Should You Make a Bid for eBay?
Meena is a member of The Motley Fool Blog Network -- entries represent the personal opinion of the blogger and are not formally edited.
The price keeps rising at eBay Inc (NASDAQ: EBAY): about $30 at the beginning of 2012, above $35 at the end of Q1, above $40 at the end of Q2, and currently at about $47 (a 51% gain year to date). The $61 billion market cap company, best known for its auction website but also owning notable services such as Paypal, is increasingly attracting investors as it continues to grow its business. It ranked as one of the ten most popular services stocks among hedge funds (see our full ranking) as 59 funds and other notable investors in our 13F database reported a position in the stock at the end of June (up from 56 for the first quarter).
One of these funds owning shares of eBay Inc at the end of June was Lone Pine Capital, which initiated a position of 13.9 million shares; this made it the largest hedge fund holder of the stock according to our 13F database. Lone Pine is managed by billionaire Tiger Cub Stephen Mandel and has about $17 billion under management (see more stock picks from Lone Pine Capital). Generation Investment Management, run by David Blood and Al Gore, cut its stake but still owned 6 million shares at the end of the second quarter. It is still one of the five largest positions in the fund’s 13F portfolio (find more of Generation's favorite stocks).
Revenues in the second quarter of 2012 were up 23% at eBay Inc over the second quarter last year, and net income came in at $692 million compared to $283 million. Over the first half of the year the company saw its revenue rise 26% and its net income pop 66%. Both of eBay’s primary business segments- marketplaces and payments- experienced growth with payments showing a particularly intriguing pop in operating income. Growth was higher in the U.S. than in international markets, and if this trend continues the company could soon see most of its revenue coming from the U.S. (international revenue was 53% of total sales in Q2).
eBay’s trailing and forward P/E multiples come out the same, at 17x. Given the company’s growth this could end up being somewhat low; “growth at a reasonable price” seems like a pretty accurate characterization of the stock. Wall Street analysts are only moderately optimistic, expecting an average of 13% annual EPS growth over the next five years. We certainly don’t think that eBay will be able to continue the growth rate that it showed last quarter, but it seems that the sell-side is setting pretty conservative targets.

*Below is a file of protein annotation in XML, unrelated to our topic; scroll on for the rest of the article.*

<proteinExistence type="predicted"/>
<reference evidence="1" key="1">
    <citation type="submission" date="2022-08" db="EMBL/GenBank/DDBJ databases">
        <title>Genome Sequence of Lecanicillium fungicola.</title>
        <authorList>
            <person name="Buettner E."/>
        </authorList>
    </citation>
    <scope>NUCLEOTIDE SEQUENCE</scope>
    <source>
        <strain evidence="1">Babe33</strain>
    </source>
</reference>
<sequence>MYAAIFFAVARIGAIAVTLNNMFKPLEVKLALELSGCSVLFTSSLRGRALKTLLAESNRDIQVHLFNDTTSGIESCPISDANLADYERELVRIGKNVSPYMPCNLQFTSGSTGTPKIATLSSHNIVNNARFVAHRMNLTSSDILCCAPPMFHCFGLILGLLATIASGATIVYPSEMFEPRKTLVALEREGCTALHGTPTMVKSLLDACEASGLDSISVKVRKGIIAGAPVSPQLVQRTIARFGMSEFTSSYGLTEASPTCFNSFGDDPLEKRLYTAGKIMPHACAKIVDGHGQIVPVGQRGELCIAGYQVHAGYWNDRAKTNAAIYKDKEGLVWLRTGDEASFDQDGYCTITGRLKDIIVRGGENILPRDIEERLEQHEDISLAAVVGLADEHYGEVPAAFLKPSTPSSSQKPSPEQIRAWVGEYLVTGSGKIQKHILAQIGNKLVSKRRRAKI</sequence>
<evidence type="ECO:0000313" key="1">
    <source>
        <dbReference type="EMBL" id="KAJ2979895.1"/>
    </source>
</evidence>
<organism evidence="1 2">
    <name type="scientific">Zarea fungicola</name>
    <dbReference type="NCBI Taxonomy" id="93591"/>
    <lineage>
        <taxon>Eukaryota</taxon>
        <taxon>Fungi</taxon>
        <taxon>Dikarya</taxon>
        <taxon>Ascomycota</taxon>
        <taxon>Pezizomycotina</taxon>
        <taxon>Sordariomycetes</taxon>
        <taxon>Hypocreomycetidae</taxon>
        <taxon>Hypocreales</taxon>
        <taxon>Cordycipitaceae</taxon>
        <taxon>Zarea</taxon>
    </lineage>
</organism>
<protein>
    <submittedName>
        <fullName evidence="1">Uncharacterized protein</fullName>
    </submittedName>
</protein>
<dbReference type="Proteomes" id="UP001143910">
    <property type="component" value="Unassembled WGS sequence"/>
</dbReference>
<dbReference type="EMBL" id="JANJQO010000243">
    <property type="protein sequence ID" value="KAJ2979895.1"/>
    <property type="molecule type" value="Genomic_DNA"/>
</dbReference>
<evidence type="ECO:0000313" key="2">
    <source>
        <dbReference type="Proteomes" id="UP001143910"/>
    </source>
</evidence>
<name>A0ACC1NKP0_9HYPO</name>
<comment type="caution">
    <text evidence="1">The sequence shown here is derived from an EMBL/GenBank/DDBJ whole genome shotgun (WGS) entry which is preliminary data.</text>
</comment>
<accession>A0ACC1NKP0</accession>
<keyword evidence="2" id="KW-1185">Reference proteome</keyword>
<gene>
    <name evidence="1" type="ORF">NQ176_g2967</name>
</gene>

On the online marketplace front, eBay can be compared to Amazon.com, Inc. (NASDAQ: AMZN) and Google Inc (NASDAQ: GOOG). Amazon is a remarkably expensive stock, trading at over 100 times analyst consensus on its earnings for next year. No matter how impressed we are by the company’s operations we can’t consider it a good value investment at its current price. Google is more reasonably priced: it trades at 22 times trailing earnings, but saw strong growth in revenue and earnings last quarter compared to a year ago. It could see more growth going forward as it is well positioned in a number of markets, and the forward P/E is only 15 as Wall Street analysts agree.
Visa Inc (NYSE: V) and Mastercard Inc (NYSE: MA), meanwhile, make for good peers for the payments side of eBay’s business. Their forward earnings multiples are at about the same level as eBay, coming in at 19 and 17 respectively, but as we’ve noted we think that analysts are underrating eBay’s prospects. We would note that the credit card issuers are seeing good growth as well, and their stock prices are up between 35% and 55% over the last year. Still, we think that eBay makes for a better buy than these companies as well as being considerably cheaper than Amazon.
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This article is written by Matt Doiron and edited by Meena Krishnamsetty. Meena has a long position in Google. The Motley Fool owns shares of Amazon.com, Google, and MasterCard. Motley Fool newsletter services recommend Amazon.com, eBay, Google, and Visa. Try any of our Foolish newsletter services free for 30 days. We Fools may not all hold the same opinions, but we all believe that considering a diverse range of insights makes us better investors. The Motley Fool has a disclosure policy.If you have questions about this post or the Fool’s blog network, click here for information.